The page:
The Federal Government is reportedly considering a cut to the number of migrants allowed to enter Australia while also increasing the focus on getting the “best and brightest”.
A review of the immigration cap, which currently allows 190,000 migrants a year into Australia, could see it slashed by 30,000 people, 9News is reporting.
The Government may also increase the proportion of skilled migrants accepted as part of the program.
It comes as Prime Minister Scott Morrison has flagged migrants could be asked to spend five years in a regional area if they want permanent residency.
It will be up to states to plan where new migrants should settle under potential changes to Australia’s national migration program because the states plan roads, hospitals and schools.
“This is a blinding piece of common sense, which is: How about states who plan for population growth and the Commonwealth Government who sets the migration levels, actually bring this together?” Mr Morrison told Sky News on Monday.
State governments already tell the federal government how many migrants they want, but Mr Morrison said the process wasn’t working.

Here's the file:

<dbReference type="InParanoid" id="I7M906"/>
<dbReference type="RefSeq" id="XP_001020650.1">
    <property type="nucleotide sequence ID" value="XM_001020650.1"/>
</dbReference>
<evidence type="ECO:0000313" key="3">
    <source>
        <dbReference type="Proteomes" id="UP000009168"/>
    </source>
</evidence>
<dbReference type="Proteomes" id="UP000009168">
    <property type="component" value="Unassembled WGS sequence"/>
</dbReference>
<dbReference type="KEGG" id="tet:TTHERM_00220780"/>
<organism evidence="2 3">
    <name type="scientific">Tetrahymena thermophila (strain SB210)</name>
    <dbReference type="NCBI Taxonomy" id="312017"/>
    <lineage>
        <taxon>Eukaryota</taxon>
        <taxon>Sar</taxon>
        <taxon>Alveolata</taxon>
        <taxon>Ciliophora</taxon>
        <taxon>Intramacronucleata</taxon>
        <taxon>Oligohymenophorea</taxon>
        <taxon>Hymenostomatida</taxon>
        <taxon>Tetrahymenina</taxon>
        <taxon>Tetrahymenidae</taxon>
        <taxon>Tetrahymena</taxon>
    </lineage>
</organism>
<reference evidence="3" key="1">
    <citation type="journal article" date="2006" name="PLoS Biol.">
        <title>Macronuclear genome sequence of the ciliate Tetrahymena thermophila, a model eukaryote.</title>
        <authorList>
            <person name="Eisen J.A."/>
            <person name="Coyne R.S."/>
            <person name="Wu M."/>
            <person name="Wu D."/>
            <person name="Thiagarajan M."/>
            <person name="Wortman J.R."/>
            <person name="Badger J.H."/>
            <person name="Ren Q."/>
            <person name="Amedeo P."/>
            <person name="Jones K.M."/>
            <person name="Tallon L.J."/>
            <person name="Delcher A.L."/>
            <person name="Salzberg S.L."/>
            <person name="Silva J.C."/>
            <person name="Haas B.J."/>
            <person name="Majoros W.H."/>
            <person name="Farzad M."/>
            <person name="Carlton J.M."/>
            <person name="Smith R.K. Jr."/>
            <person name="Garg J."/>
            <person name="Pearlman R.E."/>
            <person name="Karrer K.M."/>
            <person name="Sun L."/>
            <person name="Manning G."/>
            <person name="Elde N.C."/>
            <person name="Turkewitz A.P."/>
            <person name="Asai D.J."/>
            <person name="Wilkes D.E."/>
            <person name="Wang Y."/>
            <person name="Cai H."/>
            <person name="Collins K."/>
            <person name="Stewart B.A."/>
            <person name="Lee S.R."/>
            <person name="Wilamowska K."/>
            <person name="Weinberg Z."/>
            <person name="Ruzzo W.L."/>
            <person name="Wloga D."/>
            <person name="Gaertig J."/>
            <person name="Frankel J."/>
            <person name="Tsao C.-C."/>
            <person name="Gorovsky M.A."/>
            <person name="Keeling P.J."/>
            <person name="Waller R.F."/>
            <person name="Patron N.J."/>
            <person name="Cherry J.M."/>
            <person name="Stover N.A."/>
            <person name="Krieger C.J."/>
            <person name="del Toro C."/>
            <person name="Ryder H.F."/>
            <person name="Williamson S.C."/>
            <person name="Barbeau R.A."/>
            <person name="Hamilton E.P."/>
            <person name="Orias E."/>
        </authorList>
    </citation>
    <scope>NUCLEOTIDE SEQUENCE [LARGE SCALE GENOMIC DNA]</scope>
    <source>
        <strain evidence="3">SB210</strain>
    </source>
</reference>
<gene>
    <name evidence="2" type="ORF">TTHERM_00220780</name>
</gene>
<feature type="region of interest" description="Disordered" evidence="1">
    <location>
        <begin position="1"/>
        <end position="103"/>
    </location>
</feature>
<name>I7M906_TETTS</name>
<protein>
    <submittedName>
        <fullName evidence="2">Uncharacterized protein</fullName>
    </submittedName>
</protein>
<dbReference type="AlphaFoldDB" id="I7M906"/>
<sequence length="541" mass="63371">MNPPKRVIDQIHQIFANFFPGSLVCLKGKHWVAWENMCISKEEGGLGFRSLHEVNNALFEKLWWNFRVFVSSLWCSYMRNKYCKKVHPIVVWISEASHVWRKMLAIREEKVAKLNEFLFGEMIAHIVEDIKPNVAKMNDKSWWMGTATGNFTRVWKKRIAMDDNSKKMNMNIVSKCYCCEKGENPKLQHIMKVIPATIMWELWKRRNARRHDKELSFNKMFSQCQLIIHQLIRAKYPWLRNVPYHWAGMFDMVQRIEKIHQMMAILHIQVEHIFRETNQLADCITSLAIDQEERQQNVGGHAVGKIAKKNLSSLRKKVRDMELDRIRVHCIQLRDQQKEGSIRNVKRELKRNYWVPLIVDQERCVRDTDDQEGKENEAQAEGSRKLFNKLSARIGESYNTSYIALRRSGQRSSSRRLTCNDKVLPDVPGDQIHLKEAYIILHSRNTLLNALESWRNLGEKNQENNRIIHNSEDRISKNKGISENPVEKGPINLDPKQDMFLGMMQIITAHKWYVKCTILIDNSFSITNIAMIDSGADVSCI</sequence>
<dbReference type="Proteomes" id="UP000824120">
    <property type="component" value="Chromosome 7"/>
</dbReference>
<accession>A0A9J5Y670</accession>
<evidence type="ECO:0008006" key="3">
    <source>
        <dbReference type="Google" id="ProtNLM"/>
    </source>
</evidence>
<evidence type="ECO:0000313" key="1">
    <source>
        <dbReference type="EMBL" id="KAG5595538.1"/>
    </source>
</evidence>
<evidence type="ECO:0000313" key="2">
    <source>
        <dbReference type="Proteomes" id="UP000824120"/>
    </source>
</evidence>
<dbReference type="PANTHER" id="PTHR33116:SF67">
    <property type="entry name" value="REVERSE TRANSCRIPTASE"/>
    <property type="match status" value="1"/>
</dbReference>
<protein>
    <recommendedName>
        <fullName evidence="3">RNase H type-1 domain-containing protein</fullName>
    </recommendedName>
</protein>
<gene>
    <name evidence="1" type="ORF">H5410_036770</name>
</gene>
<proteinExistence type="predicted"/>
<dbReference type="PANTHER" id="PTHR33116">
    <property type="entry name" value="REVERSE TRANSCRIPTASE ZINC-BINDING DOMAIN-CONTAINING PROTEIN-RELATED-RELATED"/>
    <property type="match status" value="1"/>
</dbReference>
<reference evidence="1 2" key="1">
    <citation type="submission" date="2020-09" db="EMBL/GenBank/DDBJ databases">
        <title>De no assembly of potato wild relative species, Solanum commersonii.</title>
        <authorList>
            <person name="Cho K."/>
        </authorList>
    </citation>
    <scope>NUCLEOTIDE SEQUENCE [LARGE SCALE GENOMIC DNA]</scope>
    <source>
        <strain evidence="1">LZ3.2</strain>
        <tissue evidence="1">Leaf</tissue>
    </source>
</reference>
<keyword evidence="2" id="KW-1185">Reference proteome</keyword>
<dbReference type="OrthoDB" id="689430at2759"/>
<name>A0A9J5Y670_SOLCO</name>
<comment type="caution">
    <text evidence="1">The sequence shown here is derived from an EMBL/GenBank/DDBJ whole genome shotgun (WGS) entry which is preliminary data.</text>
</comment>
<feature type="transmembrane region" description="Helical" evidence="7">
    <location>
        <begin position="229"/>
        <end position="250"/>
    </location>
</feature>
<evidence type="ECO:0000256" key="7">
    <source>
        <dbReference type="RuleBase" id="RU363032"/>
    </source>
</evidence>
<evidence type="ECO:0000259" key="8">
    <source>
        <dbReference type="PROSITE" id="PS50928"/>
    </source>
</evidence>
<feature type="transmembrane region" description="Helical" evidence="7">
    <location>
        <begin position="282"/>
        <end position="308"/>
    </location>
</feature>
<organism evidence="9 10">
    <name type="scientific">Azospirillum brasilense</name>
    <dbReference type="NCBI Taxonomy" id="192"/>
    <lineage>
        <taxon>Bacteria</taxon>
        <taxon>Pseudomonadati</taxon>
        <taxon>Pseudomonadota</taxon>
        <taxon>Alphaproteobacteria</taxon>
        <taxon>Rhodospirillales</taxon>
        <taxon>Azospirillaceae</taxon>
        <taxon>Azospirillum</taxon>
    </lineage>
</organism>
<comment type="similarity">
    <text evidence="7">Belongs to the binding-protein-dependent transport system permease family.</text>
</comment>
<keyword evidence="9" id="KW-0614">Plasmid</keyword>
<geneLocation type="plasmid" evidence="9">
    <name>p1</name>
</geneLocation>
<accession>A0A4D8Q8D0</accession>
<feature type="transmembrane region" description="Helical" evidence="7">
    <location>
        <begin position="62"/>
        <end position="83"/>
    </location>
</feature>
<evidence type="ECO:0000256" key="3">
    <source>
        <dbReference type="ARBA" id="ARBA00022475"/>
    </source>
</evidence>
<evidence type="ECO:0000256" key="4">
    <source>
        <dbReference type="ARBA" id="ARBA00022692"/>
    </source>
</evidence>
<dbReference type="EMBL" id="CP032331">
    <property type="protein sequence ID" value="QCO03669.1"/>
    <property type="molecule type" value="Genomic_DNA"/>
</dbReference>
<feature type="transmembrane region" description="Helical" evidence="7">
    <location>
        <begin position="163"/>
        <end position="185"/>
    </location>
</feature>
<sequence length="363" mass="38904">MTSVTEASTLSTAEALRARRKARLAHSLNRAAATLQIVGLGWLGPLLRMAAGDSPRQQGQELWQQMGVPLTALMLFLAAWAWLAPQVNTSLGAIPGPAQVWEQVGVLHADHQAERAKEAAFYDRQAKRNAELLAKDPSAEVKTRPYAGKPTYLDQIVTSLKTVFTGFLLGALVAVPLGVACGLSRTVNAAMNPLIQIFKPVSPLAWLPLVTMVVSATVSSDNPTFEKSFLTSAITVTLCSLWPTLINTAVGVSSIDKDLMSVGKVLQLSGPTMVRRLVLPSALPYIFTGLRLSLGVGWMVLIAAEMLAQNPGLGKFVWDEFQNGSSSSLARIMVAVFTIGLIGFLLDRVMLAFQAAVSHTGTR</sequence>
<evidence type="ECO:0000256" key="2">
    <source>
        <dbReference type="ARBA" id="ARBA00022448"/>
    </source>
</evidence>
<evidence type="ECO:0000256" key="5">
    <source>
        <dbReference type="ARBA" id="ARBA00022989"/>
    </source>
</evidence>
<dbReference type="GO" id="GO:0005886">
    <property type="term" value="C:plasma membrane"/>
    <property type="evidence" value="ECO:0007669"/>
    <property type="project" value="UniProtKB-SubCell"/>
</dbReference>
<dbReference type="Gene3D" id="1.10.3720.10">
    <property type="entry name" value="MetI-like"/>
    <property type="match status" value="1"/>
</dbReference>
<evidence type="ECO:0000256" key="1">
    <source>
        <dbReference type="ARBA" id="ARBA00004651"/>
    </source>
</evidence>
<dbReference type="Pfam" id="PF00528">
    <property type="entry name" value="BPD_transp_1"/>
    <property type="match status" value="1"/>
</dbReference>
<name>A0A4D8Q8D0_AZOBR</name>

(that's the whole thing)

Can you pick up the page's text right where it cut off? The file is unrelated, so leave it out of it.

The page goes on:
“The classic example is the NSW Government actually asked for more people, now they say they need less,” he said.
Instead, the prime minister wants to see states work closely with Canberra on where migrants should go, and where expansion should happen.
Where do Australia’s migrants come from?
“They are in the best position to actually make a judgment about what the carrying capacity is in their state and territory,” he said.
“We’ll set what the cap is, we’ll let it be demand-driven, but it has to be based on what the carrying capacity is at state and territory level.”
Mr Morrison said the push to get migrants out to regional areas could be done with conditions on non-permanent visas.
“If you want permanent residency in this country and you’re on a non-permanent visa, and you haven’t been compliant with the terms of your non-permanent visa, you don’t get a permanent residency visa and you go home,” he said.
Home Affairs Minister Peter Dutton said migrants can live wherever they want in Australia, but there could be ways to encourage people to regional areas.
“There are incentives you can put in place and the Government is contemplating all of this at the moment as how you might provide incentives for people to move out into the regions,” he told reporters.
“There are some regional towns, here in Queensland for example, where the abattoir doesn’t remain open without that migrant workforce.”
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